Death is not something we ordinarily associate with joy, but it’s an inescapable part of everyone’s lives. We usually try not to talk about it, but as of the day this episode is published, there have been almost 330,000 deaths worldwide and 94,000 in the US alone due to the Covid19 pandemic.
Whether we like it or not, even if no one in your family has been directly affected by the virus, death is on all of our minds. So, this conversation with the Reverend Maggie Burbank Yenoki couldn’t be more timely.
Reverend Maggie Burbank Yenoki is an Interfaith Minister whose ministry includes her calling as a Death Midwife and Transition Guide. She relocated to Southern California from Syracuse, NY in the fall of 2012 after receiving her Master of Divinity degree from Drew Theological School in Madison, NJ.
Rev Maggie has completed intensive study of The Art of Death Midwifery through Sacred Crossings in Los Angeles. She is a member of the National Home Funeral Alliance, and is an advocate, supporter, and cheerleader for the movement toward open conversations on Death, Home Funerals, and Green Burials.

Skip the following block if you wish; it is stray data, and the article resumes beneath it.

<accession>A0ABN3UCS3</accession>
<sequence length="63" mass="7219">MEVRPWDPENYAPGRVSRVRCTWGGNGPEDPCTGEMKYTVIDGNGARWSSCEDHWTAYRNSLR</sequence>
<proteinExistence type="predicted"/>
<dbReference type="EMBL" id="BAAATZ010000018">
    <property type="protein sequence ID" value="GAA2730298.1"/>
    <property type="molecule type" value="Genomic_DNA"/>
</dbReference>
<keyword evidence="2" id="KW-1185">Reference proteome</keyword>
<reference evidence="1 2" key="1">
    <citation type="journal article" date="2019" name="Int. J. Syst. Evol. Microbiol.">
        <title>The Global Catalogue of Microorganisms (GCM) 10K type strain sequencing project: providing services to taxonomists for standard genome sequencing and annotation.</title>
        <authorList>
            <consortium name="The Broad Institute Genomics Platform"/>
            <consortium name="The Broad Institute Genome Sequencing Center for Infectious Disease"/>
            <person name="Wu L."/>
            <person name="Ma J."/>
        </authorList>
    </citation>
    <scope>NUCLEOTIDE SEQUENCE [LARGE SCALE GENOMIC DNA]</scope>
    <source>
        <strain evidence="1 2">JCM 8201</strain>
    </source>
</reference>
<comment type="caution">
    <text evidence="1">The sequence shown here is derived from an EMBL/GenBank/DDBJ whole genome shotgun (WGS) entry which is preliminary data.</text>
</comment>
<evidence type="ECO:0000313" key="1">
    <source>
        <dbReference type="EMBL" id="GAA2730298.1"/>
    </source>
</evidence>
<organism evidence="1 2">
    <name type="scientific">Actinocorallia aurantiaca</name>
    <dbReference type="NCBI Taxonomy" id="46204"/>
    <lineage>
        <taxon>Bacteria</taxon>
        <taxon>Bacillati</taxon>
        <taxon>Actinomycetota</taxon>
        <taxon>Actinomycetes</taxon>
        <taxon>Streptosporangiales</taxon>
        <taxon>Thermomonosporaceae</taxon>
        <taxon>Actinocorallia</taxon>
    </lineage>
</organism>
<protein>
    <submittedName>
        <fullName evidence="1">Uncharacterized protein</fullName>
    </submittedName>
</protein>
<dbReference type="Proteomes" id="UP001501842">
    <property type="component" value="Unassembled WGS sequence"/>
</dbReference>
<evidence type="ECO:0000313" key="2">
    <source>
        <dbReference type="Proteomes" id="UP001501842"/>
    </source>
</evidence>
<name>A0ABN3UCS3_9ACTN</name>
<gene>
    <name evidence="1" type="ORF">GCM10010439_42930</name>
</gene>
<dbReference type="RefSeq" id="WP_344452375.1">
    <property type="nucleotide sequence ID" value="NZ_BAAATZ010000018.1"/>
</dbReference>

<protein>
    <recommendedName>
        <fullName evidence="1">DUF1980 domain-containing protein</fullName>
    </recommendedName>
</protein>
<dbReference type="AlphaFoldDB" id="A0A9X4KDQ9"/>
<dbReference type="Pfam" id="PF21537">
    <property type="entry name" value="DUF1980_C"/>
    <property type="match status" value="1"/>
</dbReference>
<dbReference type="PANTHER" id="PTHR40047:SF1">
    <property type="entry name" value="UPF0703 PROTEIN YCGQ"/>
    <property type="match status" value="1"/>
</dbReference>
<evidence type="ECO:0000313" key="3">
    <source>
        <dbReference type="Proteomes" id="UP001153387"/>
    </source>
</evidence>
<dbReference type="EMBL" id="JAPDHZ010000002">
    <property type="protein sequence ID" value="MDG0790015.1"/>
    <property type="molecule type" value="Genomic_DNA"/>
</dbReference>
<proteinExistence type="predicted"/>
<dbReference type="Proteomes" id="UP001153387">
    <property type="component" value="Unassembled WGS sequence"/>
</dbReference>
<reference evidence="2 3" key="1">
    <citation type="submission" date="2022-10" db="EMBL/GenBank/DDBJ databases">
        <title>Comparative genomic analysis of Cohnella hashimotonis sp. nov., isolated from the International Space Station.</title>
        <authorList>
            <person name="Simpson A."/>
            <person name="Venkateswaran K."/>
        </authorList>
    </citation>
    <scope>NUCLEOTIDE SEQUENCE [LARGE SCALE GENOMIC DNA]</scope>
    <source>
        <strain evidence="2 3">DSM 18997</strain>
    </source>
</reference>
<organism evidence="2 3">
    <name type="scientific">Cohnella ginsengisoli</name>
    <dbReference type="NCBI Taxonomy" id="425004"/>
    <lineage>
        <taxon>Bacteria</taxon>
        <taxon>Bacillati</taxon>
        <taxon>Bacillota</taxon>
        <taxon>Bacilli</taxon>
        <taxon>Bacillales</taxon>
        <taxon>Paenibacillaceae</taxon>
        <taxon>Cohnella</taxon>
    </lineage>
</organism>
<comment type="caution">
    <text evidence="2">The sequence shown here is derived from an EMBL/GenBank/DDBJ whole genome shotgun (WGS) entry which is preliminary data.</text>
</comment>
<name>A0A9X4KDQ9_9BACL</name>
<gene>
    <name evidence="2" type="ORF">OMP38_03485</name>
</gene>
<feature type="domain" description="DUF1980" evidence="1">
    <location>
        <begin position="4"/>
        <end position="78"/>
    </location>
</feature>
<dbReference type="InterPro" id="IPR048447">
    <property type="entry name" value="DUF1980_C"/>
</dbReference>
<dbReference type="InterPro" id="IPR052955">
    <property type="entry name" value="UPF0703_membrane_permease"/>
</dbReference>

She and her husband George enjoy living out their Unitarian Universalist faith with passion in all they do. Most of their days are focused on the life and times of their beloved family and first grandchild (who arrived in early August) and their little Yorkie, Sophie.
One quick note – you may notice that ideas about afterlife come up in our conversation. I want to make sure that no matter what belief system you come from, even if the idea of an afterlife sounds silly to you, you’ll get something from this conversation. Rev. Maggie’s spiritual home is the Unitarian Universalist church, which welcomes different traditions and spiritual perspectives.
Films and TV shows mentioned in the interview that help us process ideas about death: